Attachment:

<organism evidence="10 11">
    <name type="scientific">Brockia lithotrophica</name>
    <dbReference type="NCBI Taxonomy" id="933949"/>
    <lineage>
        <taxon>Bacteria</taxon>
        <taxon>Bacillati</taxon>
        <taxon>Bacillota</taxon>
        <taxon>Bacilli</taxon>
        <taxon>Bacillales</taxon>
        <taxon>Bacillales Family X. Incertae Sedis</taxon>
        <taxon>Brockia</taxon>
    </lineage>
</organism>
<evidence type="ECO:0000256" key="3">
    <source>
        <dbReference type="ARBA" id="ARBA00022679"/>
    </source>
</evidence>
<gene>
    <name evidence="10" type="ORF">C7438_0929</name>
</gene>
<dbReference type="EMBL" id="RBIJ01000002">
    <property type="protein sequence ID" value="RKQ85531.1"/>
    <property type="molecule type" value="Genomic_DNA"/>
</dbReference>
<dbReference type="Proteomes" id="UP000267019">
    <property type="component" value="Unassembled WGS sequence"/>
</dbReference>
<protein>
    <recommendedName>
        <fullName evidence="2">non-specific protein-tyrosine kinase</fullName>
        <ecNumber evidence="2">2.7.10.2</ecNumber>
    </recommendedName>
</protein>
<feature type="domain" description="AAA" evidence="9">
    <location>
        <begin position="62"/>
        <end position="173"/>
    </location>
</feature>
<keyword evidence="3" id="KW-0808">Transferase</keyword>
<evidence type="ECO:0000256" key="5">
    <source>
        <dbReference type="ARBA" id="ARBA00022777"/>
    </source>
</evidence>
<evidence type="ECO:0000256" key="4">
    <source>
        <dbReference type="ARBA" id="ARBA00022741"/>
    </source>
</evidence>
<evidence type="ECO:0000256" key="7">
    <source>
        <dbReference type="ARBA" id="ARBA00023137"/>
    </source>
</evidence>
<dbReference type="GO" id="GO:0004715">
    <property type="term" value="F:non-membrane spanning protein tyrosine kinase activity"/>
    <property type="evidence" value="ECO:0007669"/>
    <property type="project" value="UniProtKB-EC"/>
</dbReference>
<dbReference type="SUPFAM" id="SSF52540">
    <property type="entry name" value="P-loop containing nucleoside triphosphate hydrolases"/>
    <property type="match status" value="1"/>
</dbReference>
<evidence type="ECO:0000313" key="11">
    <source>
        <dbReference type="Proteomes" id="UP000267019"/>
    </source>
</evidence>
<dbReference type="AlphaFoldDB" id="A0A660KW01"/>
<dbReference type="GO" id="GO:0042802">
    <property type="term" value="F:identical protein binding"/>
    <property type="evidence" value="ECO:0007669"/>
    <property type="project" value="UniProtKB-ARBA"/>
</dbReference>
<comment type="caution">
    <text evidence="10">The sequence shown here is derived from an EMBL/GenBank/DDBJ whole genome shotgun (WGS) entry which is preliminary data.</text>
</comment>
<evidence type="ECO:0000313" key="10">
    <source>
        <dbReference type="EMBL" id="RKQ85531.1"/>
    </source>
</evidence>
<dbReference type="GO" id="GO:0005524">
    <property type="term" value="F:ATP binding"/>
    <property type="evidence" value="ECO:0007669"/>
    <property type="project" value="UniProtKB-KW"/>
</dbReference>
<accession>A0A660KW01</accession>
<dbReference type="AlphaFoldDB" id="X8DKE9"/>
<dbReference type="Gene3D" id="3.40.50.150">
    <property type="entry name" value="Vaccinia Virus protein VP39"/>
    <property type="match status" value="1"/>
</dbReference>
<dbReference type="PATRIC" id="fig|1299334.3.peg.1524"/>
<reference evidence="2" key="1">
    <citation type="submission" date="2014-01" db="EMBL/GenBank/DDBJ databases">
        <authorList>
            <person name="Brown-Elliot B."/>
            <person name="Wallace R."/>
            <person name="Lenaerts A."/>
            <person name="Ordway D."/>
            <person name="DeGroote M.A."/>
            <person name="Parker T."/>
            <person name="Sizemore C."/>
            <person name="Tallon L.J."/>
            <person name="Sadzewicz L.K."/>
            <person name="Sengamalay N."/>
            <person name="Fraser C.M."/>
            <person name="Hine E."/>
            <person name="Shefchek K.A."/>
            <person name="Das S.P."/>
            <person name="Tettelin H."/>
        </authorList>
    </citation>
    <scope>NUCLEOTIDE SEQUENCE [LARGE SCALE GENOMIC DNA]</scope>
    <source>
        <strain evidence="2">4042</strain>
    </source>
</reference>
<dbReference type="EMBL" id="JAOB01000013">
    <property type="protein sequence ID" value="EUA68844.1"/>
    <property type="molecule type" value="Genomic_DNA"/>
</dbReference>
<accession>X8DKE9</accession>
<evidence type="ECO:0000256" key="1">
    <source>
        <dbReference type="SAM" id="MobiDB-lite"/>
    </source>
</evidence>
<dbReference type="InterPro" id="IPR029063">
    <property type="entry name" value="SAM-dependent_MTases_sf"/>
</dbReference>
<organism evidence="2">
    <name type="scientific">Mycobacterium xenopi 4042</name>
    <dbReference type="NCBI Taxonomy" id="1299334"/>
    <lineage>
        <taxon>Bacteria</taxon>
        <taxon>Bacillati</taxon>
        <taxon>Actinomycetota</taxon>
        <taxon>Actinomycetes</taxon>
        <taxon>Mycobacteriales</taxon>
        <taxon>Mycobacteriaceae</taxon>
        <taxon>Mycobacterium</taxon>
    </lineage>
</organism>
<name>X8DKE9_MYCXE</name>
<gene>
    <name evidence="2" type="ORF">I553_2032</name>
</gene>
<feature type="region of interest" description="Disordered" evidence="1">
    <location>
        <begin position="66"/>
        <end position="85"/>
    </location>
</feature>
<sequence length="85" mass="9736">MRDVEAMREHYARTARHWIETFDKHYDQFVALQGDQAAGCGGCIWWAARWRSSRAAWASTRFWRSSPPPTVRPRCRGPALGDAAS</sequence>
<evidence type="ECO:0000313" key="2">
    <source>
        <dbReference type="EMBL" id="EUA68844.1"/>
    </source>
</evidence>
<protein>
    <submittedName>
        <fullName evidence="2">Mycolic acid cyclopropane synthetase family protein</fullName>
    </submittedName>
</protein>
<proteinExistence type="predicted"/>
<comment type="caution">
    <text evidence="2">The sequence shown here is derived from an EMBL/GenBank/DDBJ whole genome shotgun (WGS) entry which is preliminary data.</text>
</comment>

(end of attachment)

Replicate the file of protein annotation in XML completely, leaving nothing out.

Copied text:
<organism evidence="10 11">
    <name type="scientific">Brockia lithotrophica</name>
    <dbReference type="NCBI Taxonomy" id="933949"/>
    <lineage>
        <taxon>Bacteria</taxon>
        <taxon>Bacillati</taxon>
        <taxon>Bacillota</taxon>
        <taxon>Bacilli</taxon>
        <taxon>Bacillales</taxon>
        <taxon>Bacillales Family X. Incertae Sedis</taxon>
        <taxon>Brockia</taxon>
    </lineage>
</organism>
<evidence type="ECO:0000256" key="3">
    <source>
        <dbReference type="ARBA" id="ARBA00022679"/>
    </source>
</evidence>
<gene>
    <name evidence="10" type="ORF">C7438_0929</name>
</gene>
<dbReference type="EMBL" id="RBIJ01000002">
    <property type="protein sequence ID" value="RKQ85531.1"/>
    <property type="molecule type" value="Genomic_DNA"/>
</dbReference>
<dbReference type="Proteomes" id="UP000267019">
    <property type="component" value="Unassembled WGS sequence"/>
</dbReference>
<protein>
    <recommendedName>
        <fullName evidence="2">non-specific protein-tyrosine kinase</fullName>
        <ecNumber evidence="2">2.7.10.2</ecNumber>
    </recommendedName>
</protein>
<feature type="domain" description="AAA" evidence="9">
    <location>
        <begin position="62"/>
        <end position="173"/>
    </location>
</feature>
<keyword evidence="3" id="KW-0808">Transferase</keyword>
<evidence type="ECO:0000256" key="5">
    <source>
        <dbReference type="ARBA" id="ARBA00022777"/>
    </source>
</evidence>
<evidence type="ECO:0000256" key="4">
    <source>
        <dbReference type="ARBA" id="ARBA00022741"/>
    </source>
</evidence>
<evidence type="ECO:0000256" key="7">
    <source>
        <dbReference type="ARBA" id="ARBA00023137"/>
    </source>
</evidence>
<dbReference type="GO" id="GO:0004715">
    <property type="term" value="F:non-membrane spanning protein tyrosine kinase activity"/>
    <property type="evidence" value="ECO:0007669"/>
    <property type="project" value="UniProtKB-EC"/>
</dbReference>
<dbReference type="SUPFAM" id="SSF52540">
    <property type="entry name" value="P-loop containing nucleoside triphosphate hydrolases"/>
    <property type="match status" value="1"/>
</dbReference>
<evidence type="ECO:0000313" key="11">
    <source>
        <dbReference type="Proteomes" id="UP000267019"/>
    </source>
</evidence>
<dbReference type="AlphaFoldDB" id="A0A660KW01"/>
<dbReference type="GO" id="GO:0042802">
    <property type="term" value="F:identical protein binding"/>
    <property type="evidence" value="ECO:0007669"/>
    <property type="project" value="UniProtKB-ARBA"/>
</dbReference>
<comment type="caution">
    <text evidence="10">The sequence shown here is derived from an EMBL/GenBank/DDBJ whole genome shotgun (WGS) entry which is preliminary data.</text>
</comment>
<evidence type="ECO:0000313" key="10">
    <source>
        <dbReference type="EMBL" id="RKQ85531.1"/>
    </source>
</evidence>
<dbReference type="GO" id="GO:0005524">
    <property type="term" value="F:ATP binding"/>
    <property type="evidence" value="ECO:0007669"/>
    <property type="project" value="UniProtKB-KW"/>
</dbReference>
<accession>A0A660KW01</accession>
<dbReference type="AlphaFoldDB" id="X8DKE9"/>
<dbReference type="Gene3D" id="3.40.50.150">
    <property type="entry name" value="Vaccinia Virus protein VP39"/>
    <property type="match status" value="1"/>
</dbReference>
<dbReference type="PATRIC" id="fig|1299334.3.peg.1524"/>
<reference evidence="2" key="1">
    <citation type="submission" date="2014-01" db="EMBL/GenBank/DDBJ databases">
        <authorList>
            <person name="Brown-Elliot B."/>
            <person name="Wallace R."/>
            <person name="Lenaerts A."/>
            <person name="Ordway D."/>
            <person name="DeGroote M.A."/>
            <person name="Parker T."/>
            <person name="Sizemore C."/>
            <person name="Tallon L.J."/>
            <person name="Sadzewicz L.K."/>
            <person name="Sengamalay N."/>
            <person name="Fraser C.M."/>
            <person name="Hine E."/>
            <person name="Shefchek K.A."/>
            <person name="Das S.P."/>
            <person name="Tettelin H."/>
        </authorList>
    </citation>
    <scope>NUCLEOTIDE SEQUENCE [LARGE SCALE GENOMIC DNA]</scope>
    <source>
        <strain evidence="2">4042</strain>
    </source>
</reference>
<dbReference type="EMBL" id="JAOB01000013">
    <property type="protein sequence ID" value="EUA68844.1"/>
    <property type="molecule type" value="Genomic_DNA"/>
</dbReference>
<accession>X8DKE9</accession>
<evidence type="ECO:0000256" key="1">
    <source>
        <dbReference type="SAM" id="MobiDB-lite"/>
    </source>
</evidence>
<dbReference type="InterPro" id="IPR029063">
    <property type="entry name" value="SAM-dependent_MTases_sf"/>
</dbReference>
<organism evidence="2">
    <name type="scientific">Mycobacterium xenopi 4042</name>
    <dbReference type="NCBI Taxonomy" id="1299334"/>
    <lineage>
        <taxon>Bacteria</taxon>
        <taxon>Bacillati</taxon>
        <taxon>Actinomycetota</taxon>
        <taxon>Actinomycetes</taxon>
        <taxon>Mycobacteriales</taxon>
        <taxon>Mycobacteriaceae</taxon>
        <taxon>Mycobacterium</taxon>
    </lineage>
</organism>
<name>X8DKE9_MYCXE</name>
<gene>
    <name evidence="2" type="ORF">I553_2032</name>
</gene>
<feature type="region of interest" description="Disordered" evidence="1">
    <location>
        <begin position="66"/>
        <end position="85"/>
    </location>
</feature>
<sequence length="85" mass="9736">MRDVEAMREHYARTARHWIETFDKHYDQFVALQGDQAAGCGGCIWWAARWRSSRAAWASTRFWRSSPPPTVRPRCRGPALGDAAS</sequence>
<evidence type="ECO:0000313" key="2">
    <source>
        <dbReference type="EMBL" id="EUA68844.1"/>
    </source>
</evidence>
<protein>
    <submittedName>
        <fullName evidence="2">Mycolic acid cyclopropane synthetase family protein</fullName>
    </submittedName>
</protein>
<proteinExistence type="predicted"/>
<comment type="caution">
    <text evidence="2">The sequence shown here is derived from an EMBL/GenBank/DDBJ whole genome shotgun (WGS) entry which is preliminary data.</text>
</comment>